Yoga on the Island.
Churchill Island is a small island in southern Victoria. It is accessed by a single-lane, wooden bridge from Phillip Island in Westernport bay. It was once frequented by the Boonwurrung/ Bunurong Aboriginal people before being settled as a wheat farm by Europeans in 1801. Today it is a tourist attraction boasting original settler buildings, ancient trees, rose gardens and sweeping lawns. It is still a working farm with Highland cattle, sheep, turkeys, horses and chooks.
In 1998, I was approached by a Nature Parks ranger asking if I would take a yoga class on the lawn there on a Saturday morning over the summer holidays. The class would be at 9 am before the island opened to tourists. It was promoted as Yoga With The Birds. The setting was so beautiful and peaceful that we soon had regular students.
However, Victoria isn’t known for consistent weather, and it became obvious we needed some shelter for rainy days. The heritage buildings were small, and the sheds were occupied by animals, so we were given a large tarp strung up between the trees. This did the job, but it was wise for students to arrive early and place their mats away from the edges of the tarp. The rain water would pool on the low points of the tarp and when a gust of wind came through, it would lift it like a sail and pour a torrent of water over the sides, splashing everyone nearby.
With the eventual construction of a visitors’ centre, providing us with a room when needed, we were able to continue the classes year round. There was a dedicated group of locals who came all through Winter, but in Summer the classes were hugely popular. One beautiful, sunny morning in the holidays we set a record with 57 students dotting the lawn on their mats. Flies, mossies, heat and cold were no competition for the ambience of looking out to sea, surrounded by nature.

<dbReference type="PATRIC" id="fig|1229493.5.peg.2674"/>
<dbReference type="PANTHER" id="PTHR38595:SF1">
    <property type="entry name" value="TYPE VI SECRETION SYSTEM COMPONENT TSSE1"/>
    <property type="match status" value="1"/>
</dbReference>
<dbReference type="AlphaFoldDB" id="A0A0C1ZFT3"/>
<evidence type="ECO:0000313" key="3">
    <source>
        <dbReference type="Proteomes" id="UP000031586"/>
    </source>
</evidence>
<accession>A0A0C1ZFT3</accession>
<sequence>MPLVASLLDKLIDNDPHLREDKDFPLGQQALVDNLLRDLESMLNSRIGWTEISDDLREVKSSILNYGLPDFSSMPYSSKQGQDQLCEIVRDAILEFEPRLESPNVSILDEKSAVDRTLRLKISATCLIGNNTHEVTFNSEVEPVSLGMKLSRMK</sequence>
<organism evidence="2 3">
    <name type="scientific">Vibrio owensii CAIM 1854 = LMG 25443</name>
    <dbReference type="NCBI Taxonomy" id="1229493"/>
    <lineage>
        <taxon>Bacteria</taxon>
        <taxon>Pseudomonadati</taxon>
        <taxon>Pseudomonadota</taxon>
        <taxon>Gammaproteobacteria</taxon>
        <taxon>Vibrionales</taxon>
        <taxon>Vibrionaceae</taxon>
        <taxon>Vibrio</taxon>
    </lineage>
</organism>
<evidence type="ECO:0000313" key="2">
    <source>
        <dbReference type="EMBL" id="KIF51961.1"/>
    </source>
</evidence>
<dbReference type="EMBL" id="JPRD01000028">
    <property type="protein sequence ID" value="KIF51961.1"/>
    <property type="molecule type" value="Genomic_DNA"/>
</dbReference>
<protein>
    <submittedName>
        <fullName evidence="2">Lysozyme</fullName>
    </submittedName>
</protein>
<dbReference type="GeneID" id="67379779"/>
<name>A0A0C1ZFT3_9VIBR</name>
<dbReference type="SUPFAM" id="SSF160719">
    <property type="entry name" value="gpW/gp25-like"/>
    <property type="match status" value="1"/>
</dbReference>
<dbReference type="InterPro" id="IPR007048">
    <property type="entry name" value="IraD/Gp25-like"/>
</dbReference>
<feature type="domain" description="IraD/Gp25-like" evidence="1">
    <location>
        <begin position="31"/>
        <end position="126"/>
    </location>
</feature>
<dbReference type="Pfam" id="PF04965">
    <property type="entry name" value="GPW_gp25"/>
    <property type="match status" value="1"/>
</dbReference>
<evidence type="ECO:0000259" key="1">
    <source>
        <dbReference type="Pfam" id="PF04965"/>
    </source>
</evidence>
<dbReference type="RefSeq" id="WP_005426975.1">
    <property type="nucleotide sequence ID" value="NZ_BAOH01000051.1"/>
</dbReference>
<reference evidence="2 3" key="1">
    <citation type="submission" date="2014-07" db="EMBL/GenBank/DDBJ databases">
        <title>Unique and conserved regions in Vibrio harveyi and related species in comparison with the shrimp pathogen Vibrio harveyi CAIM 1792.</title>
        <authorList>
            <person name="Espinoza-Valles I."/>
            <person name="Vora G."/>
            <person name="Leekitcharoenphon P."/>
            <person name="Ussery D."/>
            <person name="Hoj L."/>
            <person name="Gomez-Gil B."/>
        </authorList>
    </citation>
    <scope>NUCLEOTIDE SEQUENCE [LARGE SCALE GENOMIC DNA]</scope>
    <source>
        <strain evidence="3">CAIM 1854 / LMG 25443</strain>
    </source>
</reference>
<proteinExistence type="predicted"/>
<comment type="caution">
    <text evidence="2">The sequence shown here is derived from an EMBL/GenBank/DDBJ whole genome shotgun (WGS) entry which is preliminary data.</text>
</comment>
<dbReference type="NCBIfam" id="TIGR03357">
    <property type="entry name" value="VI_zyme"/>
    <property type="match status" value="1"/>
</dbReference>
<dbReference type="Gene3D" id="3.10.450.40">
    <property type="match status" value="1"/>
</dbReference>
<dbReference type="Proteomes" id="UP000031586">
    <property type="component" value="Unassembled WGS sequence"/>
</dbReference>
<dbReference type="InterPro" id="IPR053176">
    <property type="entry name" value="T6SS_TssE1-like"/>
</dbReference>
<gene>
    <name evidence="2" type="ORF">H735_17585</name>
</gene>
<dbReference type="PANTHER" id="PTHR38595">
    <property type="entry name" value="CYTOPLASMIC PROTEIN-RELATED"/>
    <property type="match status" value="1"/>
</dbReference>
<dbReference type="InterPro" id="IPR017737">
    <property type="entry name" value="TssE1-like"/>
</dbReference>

On another day, the Highland cows escaped from their paddock and stampeded through the middle of our class. Students and cows scattered in panicked confusion, but we were able to regroup once the farmer gathered the herd.
The resident peacocks would strut their stuff between the mats, occasionally pecking at someone’s shoes, and leaving small landmines of dung in the grass.
The most memorable visitor though, was a koala. He made the trek across a ploughed field, under a railing fence and up a small, nearby tree about half way through our class. He sat there, watching, until everyone was lying down in Savasana, then quietly climbed back down and made his way back across the paddock, his curiosity satisfied.
When my first son was born, my partner would bring him along in a pram and they would have all the farm animals to themselves while I ran the class, then I could breast feed him at the end. However, by the time I had my second child, I felt it was time to pass the class on to someone else. It ran for a few more years, re-branded as Yoga At Churchill Island, finally finishing after almost 20 years from those first classes under the rain-filled tarp.
Yoga can take you to some very special places.